Rise and Fall of the Beringian Steppe Bison

The widespread extinctions of large mammals at the end of the Pleistocene epoch have often been attributed to the depredations of humans; here we present genetic evidence that questions this assumption. We used ancient DNA and Bayesian techniques to reconstruct a detailed genetic history of bison throughout the late Pleistocene and Holocene epochs. Our analyses depict a large diverse population living throughout Beringia until around 37,000 years before the present, when the population’s genetic diversity began to decline dramatically. The timing of this decline correlates with environmental changes associated with the onset of the last glacial cycle, whereas archaeological evidence does not support the presence of large populations of humans in Eastern Beringia until more than 15,000 years later.

Genetics and Neanderthal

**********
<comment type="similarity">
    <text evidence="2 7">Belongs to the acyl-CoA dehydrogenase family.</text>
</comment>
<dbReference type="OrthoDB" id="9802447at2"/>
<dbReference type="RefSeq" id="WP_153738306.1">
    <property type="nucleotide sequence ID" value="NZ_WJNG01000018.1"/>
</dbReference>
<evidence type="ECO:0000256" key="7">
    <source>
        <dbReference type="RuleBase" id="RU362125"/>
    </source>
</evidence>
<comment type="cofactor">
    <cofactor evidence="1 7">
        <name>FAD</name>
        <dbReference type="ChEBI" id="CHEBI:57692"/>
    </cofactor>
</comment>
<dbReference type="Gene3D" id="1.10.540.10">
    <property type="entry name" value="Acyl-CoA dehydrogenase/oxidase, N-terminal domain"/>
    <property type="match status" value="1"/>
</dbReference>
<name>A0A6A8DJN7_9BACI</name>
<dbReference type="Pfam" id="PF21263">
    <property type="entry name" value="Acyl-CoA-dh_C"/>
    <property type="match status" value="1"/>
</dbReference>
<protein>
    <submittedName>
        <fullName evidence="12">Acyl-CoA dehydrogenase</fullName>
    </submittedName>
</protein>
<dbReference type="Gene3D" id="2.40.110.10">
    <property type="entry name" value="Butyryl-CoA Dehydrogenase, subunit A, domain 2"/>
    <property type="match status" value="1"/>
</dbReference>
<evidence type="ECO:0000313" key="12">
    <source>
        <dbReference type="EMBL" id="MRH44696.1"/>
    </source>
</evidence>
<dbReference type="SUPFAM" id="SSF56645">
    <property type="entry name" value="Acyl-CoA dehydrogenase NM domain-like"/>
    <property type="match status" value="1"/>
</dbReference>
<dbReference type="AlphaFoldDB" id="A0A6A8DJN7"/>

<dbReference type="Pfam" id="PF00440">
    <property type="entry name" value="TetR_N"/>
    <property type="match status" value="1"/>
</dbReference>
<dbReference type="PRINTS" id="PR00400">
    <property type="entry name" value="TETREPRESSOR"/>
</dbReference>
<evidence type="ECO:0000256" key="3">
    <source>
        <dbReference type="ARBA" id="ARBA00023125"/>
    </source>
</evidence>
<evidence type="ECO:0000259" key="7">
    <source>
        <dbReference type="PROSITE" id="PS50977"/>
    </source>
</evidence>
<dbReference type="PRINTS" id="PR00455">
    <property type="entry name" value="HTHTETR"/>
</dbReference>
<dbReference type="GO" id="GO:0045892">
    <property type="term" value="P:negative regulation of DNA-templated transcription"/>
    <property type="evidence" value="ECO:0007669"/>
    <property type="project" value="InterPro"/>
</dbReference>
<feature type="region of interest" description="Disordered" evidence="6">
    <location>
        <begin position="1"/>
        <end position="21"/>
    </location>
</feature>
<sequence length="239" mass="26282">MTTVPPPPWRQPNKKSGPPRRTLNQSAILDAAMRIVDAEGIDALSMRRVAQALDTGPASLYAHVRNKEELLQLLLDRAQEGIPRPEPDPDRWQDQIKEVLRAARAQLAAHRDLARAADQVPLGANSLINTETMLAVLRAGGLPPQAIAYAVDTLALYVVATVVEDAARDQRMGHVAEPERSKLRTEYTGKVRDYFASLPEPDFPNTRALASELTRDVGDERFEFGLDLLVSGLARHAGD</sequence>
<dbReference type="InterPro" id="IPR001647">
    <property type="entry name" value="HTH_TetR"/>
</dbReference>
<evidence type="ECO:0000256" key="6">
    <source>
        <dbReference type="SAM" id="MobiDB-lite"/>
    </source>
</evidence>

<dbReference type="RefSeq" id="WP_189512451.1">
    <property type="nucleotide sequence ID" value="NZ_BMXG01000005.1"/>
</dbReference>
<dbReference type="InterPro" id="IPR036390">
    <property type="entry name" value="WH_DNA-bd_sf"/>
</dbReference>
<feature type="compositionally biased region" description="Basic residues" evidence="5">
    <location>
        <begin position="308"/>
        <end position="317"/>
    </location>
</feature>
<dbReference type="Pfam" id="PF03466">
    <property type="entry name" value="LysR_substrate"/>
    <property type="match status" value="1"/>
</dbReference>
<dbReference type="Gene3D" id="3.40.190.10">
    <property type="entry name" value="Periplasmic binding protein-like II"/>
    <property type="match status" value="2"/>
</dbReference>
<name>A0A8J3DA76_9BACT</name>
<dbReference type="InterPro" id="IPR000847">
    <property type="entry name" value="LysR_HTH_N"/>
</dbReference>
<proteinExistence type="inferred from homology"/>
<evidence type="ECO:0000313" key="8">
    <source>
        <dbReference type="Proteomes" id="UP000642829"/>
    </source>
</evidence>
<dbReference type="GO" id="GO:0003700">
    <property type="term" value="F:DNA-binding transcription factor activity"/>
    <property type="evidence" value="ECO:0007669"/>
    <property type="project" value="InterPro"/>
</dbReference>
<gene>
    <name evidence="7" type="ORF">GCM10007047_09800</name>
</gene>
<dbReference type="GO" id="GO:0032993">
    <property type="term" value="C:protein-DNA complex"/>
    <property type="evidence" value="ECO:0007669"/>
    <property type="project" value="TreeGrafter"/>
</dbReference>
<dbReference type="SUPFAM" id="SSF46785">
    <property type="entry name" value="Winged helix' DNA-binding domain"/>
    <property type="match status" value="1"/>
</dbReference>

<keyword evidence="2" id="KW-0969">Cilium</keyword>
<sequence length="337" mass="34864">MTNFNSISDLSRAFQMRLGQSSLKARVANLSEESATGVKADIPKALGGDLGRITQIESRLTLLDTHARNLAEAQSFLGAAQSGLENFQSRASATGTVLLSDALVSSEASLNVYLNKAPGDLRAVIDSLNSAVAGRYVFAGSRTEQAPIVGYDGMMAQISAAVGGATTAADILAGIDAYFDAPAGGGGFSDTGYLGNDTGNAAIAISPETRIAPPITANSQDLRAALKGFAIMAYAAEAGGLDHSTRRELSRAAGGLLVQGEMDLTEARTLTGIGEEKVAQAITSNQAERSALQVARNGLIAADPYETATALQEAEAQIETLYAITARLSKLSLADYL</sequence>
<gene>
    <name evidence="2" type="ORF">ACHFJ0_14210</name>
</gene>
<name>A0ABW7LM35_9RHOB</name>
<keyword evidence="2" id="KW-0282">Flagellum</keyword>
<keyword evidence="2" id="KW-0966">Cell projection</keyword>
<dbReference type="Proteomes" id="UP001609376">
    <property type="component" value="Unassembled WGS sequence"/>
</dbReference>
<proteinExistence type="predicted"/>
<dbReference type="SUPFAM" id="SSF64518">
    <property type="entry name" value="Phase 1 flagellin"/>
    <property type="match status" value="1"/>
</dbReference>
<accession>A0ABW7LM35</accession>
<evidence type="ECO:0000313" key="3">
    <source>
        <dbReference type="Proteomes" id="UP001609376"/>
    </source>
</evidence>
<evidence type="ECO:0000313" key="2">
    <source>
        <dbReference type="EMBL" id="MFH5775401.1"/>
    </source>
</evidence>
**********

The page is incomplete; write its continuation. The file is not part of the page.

By Grant Keddie Genetics, diseases, modern humans and our close relatives. Our Developing Nervous system One of the keys to understanding modern diseases is through their genetic evolution and how that can contribute to where we focus research to eliminate them.  One of the latest fascinating discoveries may be relevant to the study of modern common neurological diseases such as parkinson’s, dementia, seizures, strokes and migraine headaches.   There is a new field of study that involves a combination of stem cell biology, neuroscience and paleogenomics.  This involves the ability to apply the comparative approach of modern human genetics to our closest extinct relatives, the Neanderthals and Denisovans, using brain organoids. A brain organoid is an artificially grown miniature organ resembling … Continue reading “Genetics and Neanderthal”